Psychology in Contemporary Society - Offender Profiling


Offender Profiling

What does a profiler do?

Can provide advice on:

  • Suspect prioritisation
  • Linking crimes & crime scenes
  • Geographical profiling
  • How to interview the suspect
  • Risk assessment of offenders in clinical settings

BUT: They have no formal checklist.

Who are profilers (behavioural investigative advisors)?

  • Some academics, some crime analysts
  • Often psychologists
  • No profiling-specific training which makes you a profiler
  • No regulatory body
  • Police route or through becoming an experienced investigator

History of Offender Profiling

First Profile - The New York Bomber (1956)

Psychiatrist James Brussel provided profile:

  • Male, high-school graduate
  • 40-50 years old
  • Living in Conneticut or Westchester
  • Living with sister or maiden aunt
  • Eastern European descent
  • Likely to wear a double-breasted suit

George Metesky - matched all

First UK Profile - The Railway ****** (1983-1986)

Psychologist David Canter created profile:

  • Lived in area of first three cases since 1983
  • Arrested some time after 24th October 1983
  • Lived with wife/girlfriend
  • Possibly without children
  • Mid to late 20s
  • Loner, with not many friends

John Duffy - matched all

Case: Murder of Rachel Nickell (1992)

Psychologist Paul Britton wrote profile of killer

Broadcast on Crimewatch, four people rang in to say it was Colin Stagg & that he fitted the profile exactly

'Honeytrap' sting put in place (undercover police officer pretended to engage in conversation with suspect, trying to get him to admit - police deception) - he still didn't admit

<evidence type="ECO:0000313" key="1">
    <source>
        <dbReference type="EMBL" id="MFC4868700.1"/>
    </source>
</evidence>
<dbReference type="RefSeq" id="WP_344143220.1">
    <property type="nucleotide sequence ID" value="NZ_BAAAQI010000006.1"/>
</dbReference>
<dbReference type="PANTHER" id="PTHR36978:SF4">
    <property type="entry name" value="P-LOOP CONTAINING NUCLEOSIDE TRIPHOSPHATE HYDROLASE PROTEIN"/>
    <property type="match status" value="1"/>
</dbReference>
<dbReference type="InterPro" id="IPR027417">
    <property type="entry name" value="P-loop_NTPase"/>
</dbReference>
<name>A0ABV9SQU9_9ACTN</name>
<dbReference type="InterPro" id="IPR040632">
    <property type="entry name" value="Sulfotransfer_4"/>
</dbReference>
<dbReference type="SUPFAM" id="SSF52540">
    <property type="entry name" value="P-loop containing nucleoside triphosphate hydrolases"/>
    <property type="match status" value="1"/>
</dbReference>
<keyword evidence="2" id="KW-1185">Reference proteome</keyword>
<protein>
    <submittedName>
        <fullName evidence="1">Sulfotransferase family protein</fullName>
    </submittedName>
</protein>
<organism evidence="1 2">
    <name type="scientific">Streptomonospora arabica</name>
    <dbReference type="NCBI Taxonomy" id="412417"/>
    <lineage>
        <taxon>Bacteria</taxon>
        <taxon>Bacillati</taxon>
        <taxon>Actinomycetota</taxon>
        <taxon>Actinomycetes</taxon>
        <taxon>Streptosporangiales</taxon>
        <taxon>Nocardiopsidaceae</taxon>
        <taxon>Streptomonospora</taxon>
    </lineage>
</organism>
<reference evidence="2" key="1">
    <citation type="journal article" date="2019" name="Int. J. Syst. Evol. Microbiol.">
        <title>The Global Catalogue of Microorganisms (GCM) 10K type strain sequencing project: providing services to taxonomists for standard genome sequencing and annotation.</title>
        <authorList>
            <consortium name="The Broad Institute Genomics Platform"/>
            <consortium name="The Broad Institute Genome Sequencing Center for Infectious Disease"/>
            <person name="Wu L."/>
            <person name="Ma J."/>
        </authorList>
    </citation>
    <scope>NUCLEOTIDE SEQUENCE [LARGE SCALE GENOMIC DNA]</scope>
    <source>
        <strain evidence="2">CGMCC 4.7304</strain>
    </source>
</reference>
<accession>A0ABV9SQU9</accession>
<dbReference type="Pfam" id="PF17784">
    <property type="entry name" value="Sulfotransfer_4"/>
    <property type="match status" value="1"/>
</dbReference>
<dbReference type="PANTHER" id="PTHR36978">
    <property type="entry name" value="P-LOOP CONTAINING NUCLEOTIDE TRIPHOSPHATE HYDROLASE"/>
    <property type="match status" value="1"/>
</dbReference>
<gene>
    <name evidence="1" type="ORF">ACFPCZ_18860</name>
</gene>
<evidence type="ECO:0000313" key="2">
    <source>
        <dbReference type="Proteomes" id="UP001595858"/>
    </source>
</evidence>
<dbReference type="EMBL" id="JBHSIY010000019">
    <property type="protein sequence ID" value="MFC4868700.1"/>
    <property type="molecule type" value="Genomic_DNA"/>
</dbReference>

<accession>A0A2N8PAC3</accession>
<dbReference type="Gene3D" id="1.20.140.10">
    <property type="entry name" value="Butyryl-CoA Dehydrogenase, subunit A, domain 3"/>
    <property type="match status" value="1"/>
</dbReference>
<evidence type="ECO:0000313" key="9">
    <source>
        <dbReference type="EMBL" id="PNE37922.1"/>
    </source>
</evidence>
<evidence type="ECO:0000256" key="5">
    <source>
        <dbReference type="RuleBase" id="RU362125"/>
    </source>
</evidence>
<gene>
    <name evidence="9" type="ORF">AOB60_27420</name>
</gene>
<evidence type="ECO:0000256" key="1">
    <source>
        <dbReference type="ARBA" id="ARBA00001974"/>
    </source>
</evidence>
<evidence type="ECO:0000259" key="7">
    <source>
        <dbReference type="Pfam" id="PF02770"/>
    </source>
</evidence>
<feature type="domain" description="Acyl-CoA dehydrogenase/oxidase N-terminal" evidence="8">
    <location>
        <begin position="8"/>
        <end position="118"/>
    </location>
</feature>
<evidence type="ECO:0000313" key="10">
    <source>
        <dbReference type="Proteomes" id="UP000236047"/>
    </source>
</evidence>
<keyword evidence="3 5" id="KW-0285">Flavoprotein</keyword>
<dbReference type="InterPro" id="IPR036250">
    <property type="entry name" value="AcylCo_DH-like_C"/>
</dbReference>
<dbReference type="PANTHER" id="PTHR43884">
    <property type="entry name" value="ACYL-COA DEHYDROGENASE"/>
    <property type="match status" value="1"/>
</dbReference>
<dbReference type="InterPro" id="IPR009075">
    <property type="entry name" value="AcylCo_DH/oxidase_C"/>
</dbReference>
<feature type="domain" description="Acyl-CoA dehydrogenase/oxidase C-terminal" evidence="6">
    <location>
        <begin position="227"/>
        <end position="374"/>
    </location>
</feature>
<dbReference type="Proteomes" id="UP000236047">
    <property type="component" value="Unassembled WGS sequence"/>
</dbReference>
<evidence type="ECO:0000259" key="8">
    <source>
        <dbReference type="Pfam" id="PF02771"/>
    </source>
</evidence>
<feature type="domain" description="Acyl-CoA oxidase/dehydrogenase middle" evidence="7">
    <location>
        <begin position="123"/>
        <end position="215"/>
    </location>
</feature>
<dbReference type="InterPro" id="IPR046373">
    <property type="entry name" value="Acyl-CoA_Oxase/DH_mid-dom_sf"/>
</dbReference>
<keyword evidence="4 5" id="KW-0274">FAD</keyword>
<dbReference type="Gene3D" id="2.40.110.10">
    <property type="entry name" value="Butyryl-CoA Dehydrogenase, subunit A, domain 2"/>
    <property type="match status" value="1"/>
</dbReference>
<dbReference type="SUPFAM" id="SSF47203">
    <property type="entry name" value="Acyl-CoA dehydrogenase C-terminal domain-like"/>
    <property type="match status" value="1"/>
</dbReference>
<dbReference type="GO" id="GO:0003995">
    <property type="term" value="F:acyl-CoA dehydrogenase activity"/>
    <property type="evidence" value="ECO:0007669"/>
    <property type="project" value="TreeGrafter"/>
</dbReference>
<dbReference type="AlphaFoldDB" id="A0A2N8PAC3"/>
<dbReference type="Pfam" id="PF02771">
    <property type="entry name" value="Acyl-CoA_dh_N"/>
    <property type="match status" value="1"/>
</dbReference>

Case thrown out of court as there was no evidence other than the profile

2008: Robert Napper pleaded guilty to Rachel Nickell's murder after being convicted of a similar crime committed 18 months after her murder


1) Criminal Investigative

Based on the information from the interviews the FBI suggested that important information could be taken from:

  • Examination of the crime scene
  • Study the nature of the attacks
  • Consider any forensic evidence
  • Consider medical examiner's reports
  • Characteristics of victim selected


Data gathering - pathologists' reports, photos & witness statements

Crime scene classification - organised/disorganised

Crime scene reconstruction - work out crime sequences, victim's behaviour & offender's modus operandi

Profile generation - demographic details, physical characteristics, behavioural habits, suitable interview techniques & linked crimes


  • Lack of scientific methodological rigour
  • Lack of theoretical underpinning
  • Difficult to falsify typologies
  • Based on only 36 convicted serial murderers
  • Over simplification - not all crimes can be split into two categories - supported by Canter, Alison & Alison & Wentink
  • Cognitive biases
  • Faulty decision-making

2) Clinical Practitioner

Expertise & knowledge of individual profiler

Particularly used in bizarre/senseless cases where mental illness may be relevant

Profiles based on:

  • Practical experience
  • Knowledge
  • Intuition
  • Case details


  • Cognitive biases
  • Faulty decision-making
  • Lack of scientific methodological rigour
  • Lack of theoretical underpinning
  • Difficult to falsify typologies
  • May not be generalisable to other cases
  • Methodologies vary & they are often secretive about them

3) Scientific Statistical

Analysis of behavioural & other information at crime scene to infer characteristics & psychological processes

Explicit, psychological framework to provide directly useful characteristics of offender

AKA - Investigative Psychology Approach - David Canter

A-C Equations…


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